Blair in fiction and satire

The Ghost

When Blair resigned as Prime Minister, Robert Harris, a former Fleet Streetmarker political editor, dropped his other work to write The Ghost. The CIA-influenced British prime minister in the book is said to be a thinly disguised version of Blair.In November 2007 it was announced that Roman Polanski was to direct the film version of the novel, and would be writing the script with Harris. In 2009 the film was still in production and the release date unknown.

In music

The band Chumbawamba released a free single in 1999 which they describe as "an attack" against Tony Blair. The rapper Life, released a track titled "Bush and Blair" which included the lyric "This world it ain't fair, Bush 'n' Blair, they don't care, hope you'll all be aware".

Titles and honours

Styles from 1983 election

  • Mr Anthony Charles Lynton Blair MP (1983–1994)
  • The Rt Hon Anthony Charles Lynton Blair MP (1994–2007)
  • The Rt Hon Anthony Charles Lynton Blair (2007–)


Honours



Works

  • Blair, Tony (2002). The Courage of Our Convictions Fabian Society, ISBN 0-7163-0603-4
  • Blair, Tony (2000). Superpower: Not Superstate? (Federal Trust European Essays) Federal Trust for Education & Research, ISBN 1-903403-25-1
  • Blair, Tony (1998). The Third Way: New Politics for the New Century Fabian Society, ISBN 0-7163-0588-7
  • Blair, Tony (1998). Leading the Way: New Vision for Local Government Institute for Public Policy Research, ISBN 1-86030-075-8
  • Blair, Tony (1997). New Britain: My Vision of a Young Country Basic Books, ISBN 0-8133-3338-5
  • Blair, Tony (1995). Let Us Face the Future Fabian Society, ISBN 0-7163-0571-2
  • Blair, Tony (1994). What Price Safe Society? Fabian Society, ISBN 0-7163-0562-3
  • Blair, Tony (1994). Socialism Fabian Society, ISBN 0-7163-0565-8


See also



Notes

  1. http://www.bbc.co.uk/election97/background/parties/harpbla.htm
  2. British Politics: Labour Manifesto (1997)
  3. Blair loyalists insist centre ground is key to election victory | Politics | The Guardian
  4. Blair: The Inside Story BBC 22 February 2007.
  5. http://news.bbc.co.uk/1/hi/uk_politics/7427809.stm BBC News Blair launches faith foundation
  6. Blair: 'Why adoption is close to my heart', 21 December 2000, The Guardian
  7. Nethermere Ltd v Gardiner [1983] ICR 319
  8. see also, Thomas Marshall Ltd v Guinle [1979] Ch 227; Methven v Cow Industrial Polymers Ltd [1980] ICR 463; Miss World Ltd v James Street Productions Ltd [1981] FSR 309
  9. Blair caught up in private tutor row
  10. http://www.timesonline.co.uk/tol/comment/columnists/article6832096.ece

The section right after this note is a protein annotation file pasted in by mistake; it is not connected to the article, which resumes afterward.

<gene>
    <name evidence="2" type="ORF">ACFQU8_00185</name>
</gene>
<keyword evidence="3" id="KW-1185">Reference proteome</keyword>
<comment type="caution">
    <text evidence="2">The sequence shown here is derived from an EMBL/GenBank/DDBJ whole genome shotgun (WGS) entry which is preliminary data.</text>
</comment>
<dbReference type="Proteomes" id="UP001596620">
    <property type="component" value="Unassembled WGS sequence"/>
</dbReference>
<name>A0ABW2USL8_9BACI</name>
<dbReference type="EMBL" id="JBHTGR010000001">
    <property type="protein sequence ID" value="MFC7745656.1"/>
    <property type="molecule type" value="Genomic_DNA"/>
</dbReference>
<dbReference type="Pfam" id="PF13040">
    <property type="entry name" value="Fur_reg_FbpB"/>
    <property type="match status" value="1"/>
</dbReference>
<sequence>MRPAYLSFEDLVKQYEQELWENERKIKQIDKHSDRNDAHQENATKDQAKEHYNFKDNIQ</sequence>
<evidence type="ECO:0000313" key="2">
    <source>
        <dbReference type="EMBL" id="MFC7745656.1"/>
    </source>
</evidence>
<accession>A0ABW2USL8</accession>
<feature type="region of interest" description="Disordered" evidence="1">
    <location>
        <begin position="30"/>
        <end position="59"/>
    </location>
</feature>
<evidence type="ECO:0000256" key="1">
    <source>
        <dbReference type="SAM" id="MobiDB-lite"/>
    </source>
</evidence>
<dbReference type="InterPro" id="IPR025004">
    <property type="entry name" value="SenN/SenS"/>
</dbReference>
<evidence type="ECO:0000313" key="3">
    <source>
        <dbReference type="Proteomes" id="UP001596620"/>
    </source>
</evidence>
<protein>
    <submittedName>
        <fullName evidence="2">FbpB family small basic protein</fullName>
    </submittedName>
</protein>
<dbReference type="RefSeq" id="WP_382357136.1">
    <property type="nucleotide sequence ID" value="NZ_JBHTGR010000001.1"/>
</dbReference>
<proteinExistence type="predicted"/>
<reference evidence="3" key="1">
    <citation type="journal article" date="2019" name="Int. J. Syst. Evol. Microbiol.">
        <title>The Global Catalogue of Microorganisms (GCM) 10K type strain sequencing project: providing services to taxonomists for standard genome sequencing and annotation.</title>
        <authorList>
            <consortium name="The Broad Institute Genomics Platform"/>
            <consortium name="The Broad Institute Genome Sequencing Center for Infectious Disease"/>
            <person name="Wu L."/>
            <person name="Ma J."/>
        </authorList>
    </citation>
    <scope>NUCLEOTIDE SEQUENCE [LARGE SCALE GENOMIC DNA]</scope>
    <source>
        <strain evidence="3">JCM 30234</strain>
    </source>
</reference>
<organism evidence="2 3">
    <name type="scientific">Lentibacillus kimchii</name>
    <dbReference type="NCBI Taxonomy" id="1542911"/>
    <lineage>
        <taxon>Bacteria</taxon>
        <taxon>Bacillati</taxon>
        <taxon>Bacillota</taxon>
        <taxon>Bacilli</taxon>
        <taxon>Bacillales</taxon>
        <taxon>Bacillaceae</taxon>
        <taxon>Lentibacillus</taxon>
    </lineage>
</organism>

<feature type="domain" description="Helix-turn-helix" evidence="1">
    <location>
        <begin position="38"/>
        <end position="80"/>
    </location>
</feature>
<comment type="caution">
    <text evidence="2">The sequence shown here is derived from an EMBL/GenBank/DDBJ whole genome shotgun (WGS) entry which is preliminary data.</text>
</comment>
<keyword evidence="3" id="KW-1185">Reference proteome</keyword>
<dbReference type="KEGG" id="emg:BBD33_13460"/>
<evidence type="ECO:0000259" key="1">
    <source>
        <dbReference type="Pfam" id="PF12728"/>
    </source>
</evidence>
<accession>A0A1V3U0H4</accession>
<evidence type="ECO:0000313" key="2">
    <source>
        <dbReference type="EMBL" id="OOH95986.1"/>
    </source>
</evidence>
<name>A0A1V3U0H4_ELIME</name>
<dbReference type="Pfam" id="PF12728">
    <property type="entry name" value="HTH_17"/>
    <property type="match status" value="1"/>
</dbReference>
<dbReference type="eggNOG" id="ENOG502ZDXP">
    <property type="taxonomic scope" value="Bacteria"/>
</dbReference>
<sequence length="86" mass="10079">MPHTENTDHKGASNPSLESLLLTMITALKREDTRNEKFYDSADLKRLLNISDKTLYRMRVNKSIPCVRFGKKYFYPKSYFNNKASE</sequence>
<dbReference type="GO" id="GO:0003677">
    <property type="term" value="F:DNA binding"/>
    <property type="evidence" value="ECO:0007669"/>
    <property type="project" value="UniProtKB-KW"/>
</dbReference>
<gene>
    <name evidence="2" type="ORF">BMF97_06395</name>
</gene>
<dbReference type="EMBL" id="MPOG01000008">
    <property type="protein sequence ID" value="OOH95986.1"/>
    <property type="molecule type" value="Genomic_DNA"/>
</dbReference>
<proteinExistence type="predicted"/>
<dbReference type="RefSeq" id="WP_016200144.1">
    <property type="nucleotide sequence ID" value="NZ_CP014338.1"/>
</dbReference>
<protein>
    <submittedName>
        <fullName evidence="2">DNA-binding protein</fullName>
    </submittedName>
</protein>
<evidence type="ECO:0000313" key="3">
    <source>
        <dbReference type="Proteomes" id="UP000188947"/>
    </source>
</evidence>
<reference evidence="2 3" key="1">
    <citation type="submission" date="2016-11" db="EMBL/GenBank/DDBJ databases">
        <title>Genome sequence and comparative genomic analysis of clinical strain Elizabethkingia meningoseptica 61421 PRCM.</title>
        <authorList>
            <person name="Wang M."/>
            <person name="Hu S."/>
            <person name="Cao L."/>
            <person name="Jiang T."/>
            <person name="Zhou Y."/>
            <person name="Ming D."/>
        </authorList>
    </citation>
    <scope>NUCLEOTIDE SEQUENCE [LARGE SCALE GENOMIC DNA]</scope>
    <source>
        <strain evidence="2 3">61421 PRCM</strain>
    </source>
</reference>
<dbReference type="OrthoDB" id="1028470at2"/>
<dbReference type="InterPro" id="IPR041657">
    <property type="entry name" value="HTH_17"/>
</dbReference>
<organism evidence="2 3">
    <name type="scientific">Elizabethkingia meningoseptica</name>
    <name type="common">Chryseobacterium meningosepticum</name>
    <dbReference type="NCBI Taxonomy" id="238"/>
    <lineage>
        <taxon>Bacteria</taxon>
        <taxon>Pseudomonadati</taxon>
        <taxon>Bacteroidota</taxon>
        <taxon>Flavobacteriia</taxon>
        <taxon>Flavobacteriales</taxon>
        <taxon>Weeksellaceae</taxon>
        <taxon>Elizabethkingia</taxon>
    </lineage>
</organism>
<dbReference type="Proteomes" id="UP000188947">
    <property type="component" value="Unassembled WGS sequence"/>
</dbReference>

11. http://www.guardian.co.uk/politics/2003/oct/20/labour.politics
  12. BBC Archive
  13. BBC News Archive, "1998: Northern Ireland peace deal reached"
  14. Philip Stephens, "Blair’s remarkable record", Financial Times, 10 May 2007
  15. Telegraph.co.uk.Omagh, Northern Ireland's worst atrocity.24/12/2007
  16. Malaysian former PM Mahathir accuses Tony Blair as war criminal_English_Xinhua
  17. Pinter demands war crimes trial for Blair | World news | guardian.co.uk
  18. Ian Kershaw, "How will history judge Blair?", BBC News, 10 May 2007.
  19. Timothy Garton Ash, "President Blair: Americans love our leader but may cause his downfall", The Guardian, 24 July 2003
  20. Blair a casualty of U.K. support for Iraq war, The Washington Times, 8 November 2003
  21. Diplomat's suppressed document lays bare the lies behind Iraq war, The Independent, 15 December 2006
  22. PM misled House on Iraq arms, says Cook, Sydney Morning Herald, 6 October 2003
  23. Blair Risked Much in Support of U.S.-U.K. Friendship, National Public Radio, 9 May 2007
  24. Talk of war dents Blair's popularity, Daily Telegraph, 17 February 2003
  25. Tony Blair: Highs and lows, BBC News, 10 May 2007
  26. Pressure on Blair Mounts as 8 Aides Resign, New York Times, 7 September 2006
  27. Tony Blair to Resign in a Year, ABC News, 7 September 2006
  28. The End of the Tony Show, Der Spiegel, 10 May 2007
  29. Tony Blair's Last Hurrah, US News & World Report, 10 May 2007
  30. Israel may ease grip in Tony Blair deal to revive West Bank, The Times 14 May 2008
  31. As Gaza is torn apart by war, where is Middle East peace envoy Tony Blair? He's been on HOLIDAY
  32. http://news.bbc.co.uk/1/hi/business/7180306.stm
  33. Hencke, David (29 January 2008) Insurance job takes Blair's earnings above £7m, The Guardian
  34. Lectures see Tony Blair earnings jump over £12m - Times Online
  35. People: Tony Blair’s earnings are £12m a year | News | The First Post
  36. AFP (2007). Blair charms France's ruling party amid talk of EU top job. Retrieved 13 January 2008.
  37. cite news | last=Blair | first=Tony | title=German party cool on Blair for EU | date=28 October 2009 | publisher=BBC World Service News | url=http://news.bbc.co.uk/2/hi/europe/8329554.stm}}
  38. cite news | last=Blair | first=Tony | title=Downing Street is less optimistic about Blair campaign to become EU President | date=29 October 2009 | publisher=BBC World Service News | url=http://news.bbc.co.uk/2/hi/uk_news/politics/8333192.stm}}
  39. Tony Blair Sports Foundation
  40. "Mission statement", Tony Blair Faith Foundation, 30 May 2008.
  41. Bush gives Blair highest US civilian honour | Politics | guardian.co.uk
  42. For services rendered? George Bush awards 'staunch friend' Tony Blair Presidential Medal Of Freedom | Mail Online
  43. President Bush awards Tony Blair Presidential Medal of Freedom - Times Online
  44. Blair wins Dan David Prize | JTA - Jewish & Israel News
  45. RFI - Blair's peace-broker prize surreal, say anti-war campaigners
  46. Gaby Hinsliff, "The PM, the mogul and the secret agenda", The Observer, 23 July 2006